Today, Qualcomm announced its new FIDO-compliant ultrasonic fingerprint scanning technology that can record a much more accurate 3D image of the fingerprint's outer skin layer, compared to fingerprint scanning technologies based on capacitive sensors (such as Apple's Touch ID).
"Mobile devices increasingly store our most valuable and sensitive information, while passwords alone do not provide the protection consumers deserve," said Raj Talluri, senior vice president, product management, QTI. "Snapdragon Sense ID 3D Fingerprint Technology's unique use of ultrasonic technology revolutionizes biometrics from 2D to 3D, allowing for greater accuracy, privacy and stronger authentication. We are very proud to bring the mobile industry's first ultrasonic-based biometric authentication technology to mobile device manufacturers and their customers, who will benefit from the improved and differentiated user experience."
Until Apple's Touch ID arrived, nobody cared enough to use fingerprint scanning for authentication in the consumer space, and the previous low-accuracy technologies proved unpopular.
Even though there have been fingerprint scanning technologies in other devices such as notebooks or even smartphones, Apple did it right not just by using a more advanced and accurate technology that isn't a hassle for consumers to use, but the company also put it exactly in the place where most iPhone users would put their fingers anyway -- the home button.
The high accuracy played a role, but what gave Touch ID a large adoption on the iPhones that supported it was the fact that the users didn't have to do anything differently than normal, other than setting it up initially.
Although there have been some scares about fingerprint data being easily copied even from online photos, right now that's not a huge concern, because the fingerprint data is tied to the phones themselves. Someone who would want to authenticate with your cloned fingerprint data would also need your phone.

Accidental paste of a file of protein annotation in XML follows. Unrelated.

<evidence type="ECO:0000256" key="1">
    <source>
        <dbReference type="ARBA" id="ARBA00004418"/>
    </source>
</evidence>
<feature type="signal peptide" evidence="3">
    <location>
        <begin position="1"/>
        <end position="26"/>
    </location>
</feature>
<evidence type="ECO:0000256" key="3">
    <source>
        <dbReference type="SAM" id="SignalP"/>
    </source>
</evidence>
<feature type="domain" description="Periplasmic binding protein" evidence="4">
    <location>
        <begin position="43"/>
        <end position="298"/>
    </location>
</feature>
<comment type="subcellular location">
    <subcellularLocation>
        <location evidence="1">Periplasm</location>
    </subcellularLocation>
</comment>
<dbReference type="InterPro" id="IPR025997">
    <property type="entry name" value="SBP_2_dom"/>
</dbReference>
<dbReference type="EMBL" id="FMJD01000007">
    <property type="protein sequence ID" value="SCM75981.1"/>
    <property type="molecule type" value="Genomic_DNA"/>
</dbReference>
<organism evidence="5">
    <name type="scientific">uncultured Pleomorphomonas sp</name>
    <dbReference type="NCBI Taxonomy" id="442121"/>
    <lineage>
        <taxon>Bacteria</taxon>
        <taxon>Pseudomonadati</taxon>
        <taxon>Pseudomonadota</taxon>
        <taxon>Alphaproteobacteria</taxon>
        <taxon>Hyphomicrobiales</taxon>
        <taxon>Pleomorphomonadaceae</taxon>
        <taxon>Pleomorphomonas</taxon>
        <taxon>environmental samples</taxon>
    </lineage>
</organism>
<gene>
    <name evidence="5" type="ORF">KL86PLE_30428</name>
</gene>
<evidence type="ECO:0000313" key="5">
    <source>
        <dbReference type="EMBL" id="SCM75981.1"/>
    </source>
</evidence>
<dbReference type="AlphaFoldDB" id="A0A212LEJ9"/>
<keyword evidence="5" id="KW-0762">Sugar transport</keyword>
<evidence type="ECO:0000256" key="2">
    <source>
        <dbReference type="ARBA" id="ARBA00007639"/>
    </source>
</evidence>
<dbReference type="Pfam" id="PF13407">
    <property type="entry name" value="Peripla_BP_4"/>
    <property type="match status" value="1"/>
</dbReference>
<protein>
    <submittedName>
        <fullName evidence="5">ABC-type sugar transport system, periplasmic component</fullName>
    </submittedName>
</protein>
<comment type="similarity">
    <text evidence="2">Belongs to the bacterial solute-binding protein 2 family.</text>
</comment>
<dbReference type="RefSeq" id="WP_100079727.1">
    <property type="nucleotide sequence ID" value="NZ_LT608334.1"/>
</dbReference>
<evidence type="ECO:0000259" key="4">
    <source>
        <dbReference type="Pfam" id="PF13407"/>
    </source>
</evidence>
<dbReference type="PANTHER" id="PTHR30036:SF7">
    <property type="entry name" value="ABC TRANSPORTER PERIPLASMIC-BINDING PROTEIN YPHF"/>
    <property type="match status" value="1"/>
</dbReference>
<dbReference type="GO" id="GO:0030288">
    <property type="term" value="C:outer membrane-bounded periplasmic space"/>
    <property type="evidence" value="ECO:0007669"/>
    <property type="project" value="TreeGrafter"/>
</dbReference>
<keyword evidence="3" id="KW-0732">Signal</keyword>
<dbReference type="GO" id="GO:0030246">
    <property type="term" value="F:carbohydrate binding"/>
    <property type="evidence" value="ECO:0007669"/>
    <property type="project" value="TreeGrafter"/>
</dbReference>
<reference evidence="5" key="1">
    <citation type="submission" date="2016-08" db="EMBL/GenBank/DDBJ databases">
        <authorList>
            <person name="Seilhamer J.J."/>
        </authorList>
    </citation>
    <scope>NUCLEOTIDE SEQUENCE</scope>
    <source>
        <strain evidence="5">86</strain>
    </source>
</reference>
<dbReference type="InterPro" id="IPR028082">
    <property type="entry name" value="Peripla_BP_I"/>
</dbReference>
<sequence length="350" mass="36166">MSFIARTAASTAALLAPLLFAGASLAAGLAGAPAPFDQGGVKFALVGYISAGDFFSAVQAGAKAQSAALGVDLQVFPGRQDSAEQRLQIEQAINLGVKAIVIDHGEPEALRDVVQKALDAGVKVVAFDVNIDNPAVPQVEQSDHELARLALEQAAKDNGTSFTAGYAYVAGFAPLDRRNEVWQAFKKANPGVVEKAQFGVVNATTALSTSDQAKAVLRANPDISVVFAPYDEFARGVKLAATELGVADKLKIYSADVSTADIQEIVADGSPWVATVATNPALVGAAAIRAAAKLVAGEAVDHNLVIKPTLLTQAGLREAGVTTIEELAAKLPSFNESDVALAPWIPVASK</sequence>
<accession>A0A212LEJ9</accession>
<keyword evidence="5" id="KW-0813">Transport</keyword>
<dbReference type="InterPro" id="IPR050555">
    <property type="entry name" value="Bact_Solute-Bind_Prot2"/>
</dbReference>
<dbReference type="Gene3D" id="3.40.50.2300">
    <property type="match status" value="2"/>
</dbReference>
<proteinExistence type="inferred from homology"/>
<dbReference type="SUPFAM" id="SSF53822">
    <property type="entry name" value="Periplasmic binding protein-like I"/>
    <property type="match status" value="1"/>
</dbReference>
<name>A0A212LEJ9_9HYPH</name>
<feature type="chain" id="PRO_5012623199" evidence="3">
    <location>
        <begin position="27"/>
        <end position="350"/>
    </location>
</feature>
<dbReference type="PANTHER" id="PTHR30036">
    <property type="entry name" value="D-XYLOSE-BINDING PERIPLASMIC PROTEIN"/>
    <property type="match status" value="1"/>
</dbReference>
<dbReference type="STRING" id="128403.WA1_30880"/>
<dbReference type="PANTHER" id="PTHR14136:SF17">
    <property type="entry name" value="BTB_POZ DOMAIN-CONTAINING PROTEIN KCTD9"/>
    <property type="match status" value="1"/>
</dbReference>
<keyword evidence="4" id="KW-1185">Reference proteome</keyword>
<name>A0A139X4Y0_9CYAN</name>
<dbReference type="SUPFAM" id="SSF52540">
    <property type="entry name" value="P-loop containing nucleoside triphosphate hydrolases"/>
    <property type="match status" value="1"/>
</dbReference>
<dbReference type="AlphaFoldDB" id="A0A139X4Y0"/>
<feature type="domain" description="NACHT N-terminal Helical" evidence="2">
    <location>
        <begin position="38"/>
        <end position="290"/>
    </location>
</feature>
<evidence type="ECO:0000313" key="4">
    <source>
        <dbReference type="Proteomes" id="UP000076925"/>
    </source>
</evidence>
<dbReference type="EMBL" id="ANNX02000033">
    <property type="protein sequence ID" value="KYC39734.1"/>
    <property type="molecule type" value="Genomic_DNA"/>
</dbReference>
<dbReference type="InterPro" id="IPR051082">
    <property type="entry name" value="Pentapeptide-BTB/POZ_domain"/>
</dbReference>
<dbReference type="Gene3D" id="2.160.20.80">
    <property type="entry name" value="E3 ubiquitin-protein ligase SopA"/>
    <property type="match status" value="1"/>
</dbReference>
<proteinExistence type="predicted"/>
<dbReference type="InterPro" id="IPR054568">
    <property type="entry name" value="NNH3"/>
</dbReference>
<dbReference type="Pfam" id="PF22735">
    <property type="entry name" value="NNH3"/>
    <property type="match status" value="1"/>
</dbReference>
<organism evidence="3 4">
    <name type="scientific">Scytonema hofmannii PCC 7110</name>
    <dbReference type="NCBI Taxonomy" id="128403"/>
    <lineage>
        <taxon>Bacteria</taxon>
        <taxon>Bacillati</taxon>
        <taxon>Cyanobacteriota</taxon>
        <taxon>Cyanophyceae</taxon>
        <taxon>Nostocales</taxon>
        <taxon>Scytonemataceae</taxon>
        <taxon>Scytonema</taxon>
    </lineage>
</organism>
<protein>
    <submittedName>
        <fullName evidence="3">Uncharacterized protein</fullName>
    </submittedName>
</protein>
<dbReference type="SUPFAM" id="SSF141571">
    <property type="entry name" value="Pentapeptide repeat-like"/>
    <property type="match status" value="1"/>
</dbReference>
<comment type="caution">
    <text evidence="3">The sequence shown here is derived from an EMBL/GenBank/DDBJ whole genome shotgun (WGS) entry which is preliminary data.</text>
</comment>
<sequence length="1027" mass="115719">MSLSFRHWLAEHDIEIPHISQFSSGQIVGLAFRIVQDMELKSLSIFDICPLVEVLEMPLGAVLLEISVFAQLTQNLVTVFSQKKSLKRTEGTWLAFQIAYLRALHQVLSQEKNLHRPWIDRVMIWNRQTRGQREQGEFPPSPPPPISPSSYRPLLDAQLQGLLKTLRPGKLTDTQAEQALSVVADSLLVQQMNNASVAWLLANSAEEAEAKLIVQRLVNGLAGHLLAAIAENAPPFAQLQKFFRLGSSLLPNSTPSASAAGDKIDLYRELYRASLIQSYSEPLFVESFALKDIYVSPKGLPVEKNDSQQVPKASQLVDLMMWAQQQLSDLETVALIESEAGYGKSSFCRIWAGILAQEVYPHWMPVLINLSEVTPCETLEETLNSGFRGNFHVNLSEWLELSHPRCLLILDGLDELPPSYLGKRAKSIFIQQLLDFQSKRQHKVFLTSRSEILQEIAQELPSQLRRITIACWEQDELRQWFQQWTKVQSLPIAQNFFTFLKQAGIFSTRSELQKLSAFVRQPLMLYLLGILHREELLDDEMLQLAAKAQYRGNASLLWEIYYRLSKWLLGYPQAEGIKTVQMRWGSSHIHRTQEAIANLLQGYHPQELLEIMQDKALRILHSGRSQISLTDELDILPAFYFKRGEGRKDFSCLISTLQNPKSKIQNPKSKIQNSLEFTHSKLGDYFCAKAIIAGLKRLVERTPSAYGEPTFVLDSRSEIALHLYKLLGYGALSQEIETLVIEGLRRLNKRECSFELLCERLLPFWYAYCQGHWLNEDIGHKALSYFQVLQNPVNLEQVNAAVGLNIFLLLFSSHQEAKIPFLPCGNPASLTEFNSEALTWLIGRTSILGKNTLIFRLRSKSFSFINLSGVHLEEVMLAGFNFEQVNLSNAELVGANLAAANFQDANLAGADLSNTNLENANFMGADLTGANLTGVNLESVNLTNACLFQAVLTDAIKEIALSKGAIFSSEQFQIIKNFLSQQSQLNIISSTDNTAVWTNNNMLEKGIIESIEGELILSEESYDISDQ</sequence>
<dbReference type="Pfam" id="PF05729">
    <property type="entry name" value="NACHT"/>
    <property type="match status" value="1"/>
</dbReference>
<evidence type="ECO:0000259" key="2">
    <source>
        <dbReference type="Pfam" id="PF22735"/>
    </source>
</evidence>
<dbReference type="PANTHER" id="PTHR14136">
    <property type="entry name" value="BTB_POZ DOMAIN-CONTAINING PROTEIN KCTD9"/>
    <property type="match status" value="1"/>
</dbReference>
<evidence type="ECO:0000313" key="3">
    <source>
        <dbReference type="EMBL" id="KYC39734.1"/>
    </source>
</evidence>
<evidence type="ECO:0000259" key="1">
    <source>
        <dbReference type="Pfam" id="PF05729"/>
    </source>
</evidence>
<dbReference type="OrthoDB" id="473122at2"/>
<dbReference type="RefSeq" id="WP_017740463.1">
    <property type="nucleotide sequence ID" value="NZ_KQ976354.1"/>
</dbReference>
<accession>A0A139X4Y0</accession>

If or when Apple will start letting iOS devices owners authenticate to online services with their fingerprint, that's when we can start getting worried about the fingerprint data being stolen, cloned and spoofed. Consumers would wish that the fingerprint scanning technology is much more advanced in order to make it almost impossible for thieves to replicate that fingerprint data. Fortunately, such a solution is already here, thanks to Qualcomm's just announced Sense ID technology.
Apple's Touch ID uses a capacitive sensor technology that measures the different capacitance values in the ridges and valleys of the user's fingerprint when a charge is applied to the Touch ID circuit. The sensor creates an image of all of those values, applies a cryptographic hashing algorithm to the data, and then stores that hash in the Secure Enclave, a secure hardware zone on the phone's chip.
Apple's Touch ID works quite well in general, although not always. When fingers are wet, sweaty or oily, the accuracy can drop significantly.